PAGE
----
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Re: infomation required

From: Mani Varadarajan (mani_at_alum.calberkeley.org)
Date: Wed Sep 26 2001 - 18:25:05 PDT

> I am a new member to this group. I am seeking more information on
> Sri Vishnu Sahasranamam recital. How this has to be performed?
> Is it necessary that recital has to be done in group only, and 
> individual recital is advisable? What is the very purpose of Sri 
> Vishnu Sahasra Namam and Lalitha Sahasra Namam? From which web sites 
> I can get more information on these.

Dear Sahadevan,

Sri Vishnu Sahasranama is one of those rare prayers 
that is uniformly praised by the wise all over India, 
irrespective of sect, class, time period, or path in life. 
No doubt it is recommended by religious-minded saints such as 
our rishis, Alvars, and acharyas; but it was surprising to
me to find out that the famed secular poet Bana-bhatta, a Saiva himself, 
writes glowingly of the ceaseless recitation of Narayana's
thousand names [ "avicchinna-paThyamAna-nArAyaNa-nAma-sahasram", 
in kAdambarI ].  The Ayurvedic text Caraka-samhitA is even of 
the belief that Sri Vishnu Sahasranama recitation can cure 
physical ailments. In no small part because of this common 
acceptance, Sri Vishnu Sahasranama brings people together.
Despite other differences, during the 20 to 30 minutes of
recitation, devotees irrespective of gender and caste 
from different parts of India and abroad with different 
linguistic backgrounds can share in their enjoyment of 
the auspicious qualities of the Divine Lord. Sri Mukkur 
Lakshminarasimhacharya Swami would plead with his audience to 
take 20 minutes to recite this stotram daily; he would add
that with his own eyes he had seen families which previously
suffered from internal strife resolving their differences
over time once they started reciting this divine collection
of names.

In my understanding, one need not worry about the form of
recitation.  Yes, there are an anga-nyAsa, kara-nyAsa,
sankalpa, and phalaSruti that are often recited. However, 
the great acharyas whose advice I have been fortunate to
receive have taught me that in the interests of time, one 
may simply recite the names beginning with 'viSvam vishNu:' 
and ending with 'sarvapraharaNa-Ayudha:'.  These slokas are 
the essence of the Sahasranama Stotra and certainly do not
lose their effectiveness in engendering devotion and wisdom
in the absence of the prefatory and concluding verses.

One may do the recitation by oneself or in a group; 
while walking, or while sitting, or while lying down;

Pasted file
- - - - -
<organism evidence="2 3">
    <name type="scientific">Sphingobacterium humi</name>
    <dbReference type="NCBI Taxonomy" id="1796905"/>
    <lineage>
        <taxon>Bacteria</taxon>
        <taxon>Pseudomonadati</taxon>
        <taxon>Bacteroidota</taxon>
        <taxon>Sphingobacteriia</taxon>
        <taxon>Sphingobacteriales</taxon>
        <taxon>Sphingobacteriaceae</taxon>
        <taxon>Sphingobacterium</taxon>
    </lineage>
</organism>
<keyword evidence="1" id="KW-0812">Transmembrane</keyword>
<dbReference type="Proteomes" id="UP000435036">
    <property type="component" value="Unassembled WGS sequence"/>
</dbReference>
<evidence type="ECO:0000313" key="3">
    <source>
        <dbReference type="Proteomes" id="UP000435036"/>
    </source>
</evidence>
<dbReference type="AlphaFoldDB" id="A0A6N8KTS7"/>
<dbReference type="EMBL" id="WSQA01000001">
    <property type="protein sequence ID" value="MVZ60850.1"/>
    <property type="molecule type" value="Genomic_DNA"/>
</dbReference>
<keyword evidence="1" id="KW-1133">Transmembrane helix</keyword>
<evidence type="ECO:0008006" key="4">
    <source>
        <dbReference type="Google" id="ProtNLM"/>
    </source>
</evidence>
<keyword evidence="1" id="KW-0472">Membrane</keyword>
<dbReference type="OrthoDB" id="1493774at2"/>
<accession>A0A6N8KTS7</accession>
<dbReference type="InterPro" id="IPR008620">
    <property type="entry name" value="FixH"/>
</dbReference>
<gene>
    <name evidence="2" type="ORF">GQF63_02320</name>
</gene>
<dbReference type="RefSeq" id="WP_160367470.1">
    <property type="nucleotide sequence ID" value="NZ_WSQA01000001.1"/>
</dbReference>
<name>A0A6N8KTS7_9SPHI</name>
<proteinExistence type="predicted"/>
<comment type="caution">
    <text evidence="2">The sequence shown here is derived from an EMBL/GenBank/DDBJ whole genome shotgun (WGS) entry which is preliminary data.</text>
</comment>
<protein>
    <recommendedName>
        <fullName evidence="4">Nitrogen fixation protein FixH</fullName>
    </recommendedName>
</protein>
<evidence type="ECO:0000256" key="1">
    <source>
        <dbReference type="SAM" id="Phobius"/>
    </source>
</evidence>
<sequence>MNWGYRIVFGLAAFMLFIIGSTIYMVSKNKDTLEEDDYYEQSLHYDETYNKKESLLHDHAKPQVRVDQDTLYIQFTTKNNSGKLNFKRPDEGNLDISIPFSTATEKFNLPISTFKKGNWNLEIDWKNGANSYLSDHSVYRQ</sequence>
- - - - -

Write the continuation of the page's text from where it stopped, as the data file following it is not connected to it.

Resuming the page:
at morning or at night. It doesn't matter. One can even
recite the stotram without having bathed, if one is 
caught in such a circumstance. For, as that master of
irony Parasara Bhattar rhetorically asks, would one
bathe in salt water to purify oneself before taking
a dip in the holy Ganga? Such is the power of the
His Holy Names.

So why recite Sri Vishnu Sahasranamam? First and foremost,
so that one may participate in the enjoyment of the magnificent
qualities of the Divine Lord. The result of such enjoyment,
conscious or not, is the engendering of devotion, wisdom,
and mental peace.  Perform this as a service, as evidence
of the gracious presence of Him, as a token of thanks to Him.  
If you are interested in anything else -- material pleasure, 
relief from physical ailments, etc. -- you may choose to ask 
for these as a result of this prayer; but our saints have 
preferred to leave these things to the His will with the idea 
that His gracious nature takes care of this on its own.

Regarding the Lalita Sahasranaamam, I do not wish to
comment much except to say that it is a recent composition, 
a poor imitation of the original Sahasranama mentioned above.  
The legend surrounding its origin strikes me as unpalatable.  And
overriding all other issues, its unwarranted criticism of the 
original Sahasranama deems it worthy of total rejection,
in my humble opinion.

For further information, please consult Sri N. Krishnamachari's
extensive analysis of Sri Vishnu Sahasranama, available at
http://ramanuja.org/sv/sahara .

rAmAnuja dAsa,
Mani

p.s. Sri T.S. Sundara Rajan made me aware of the kAdambari
reference in a private communication. I am indebted to him
for it.
  

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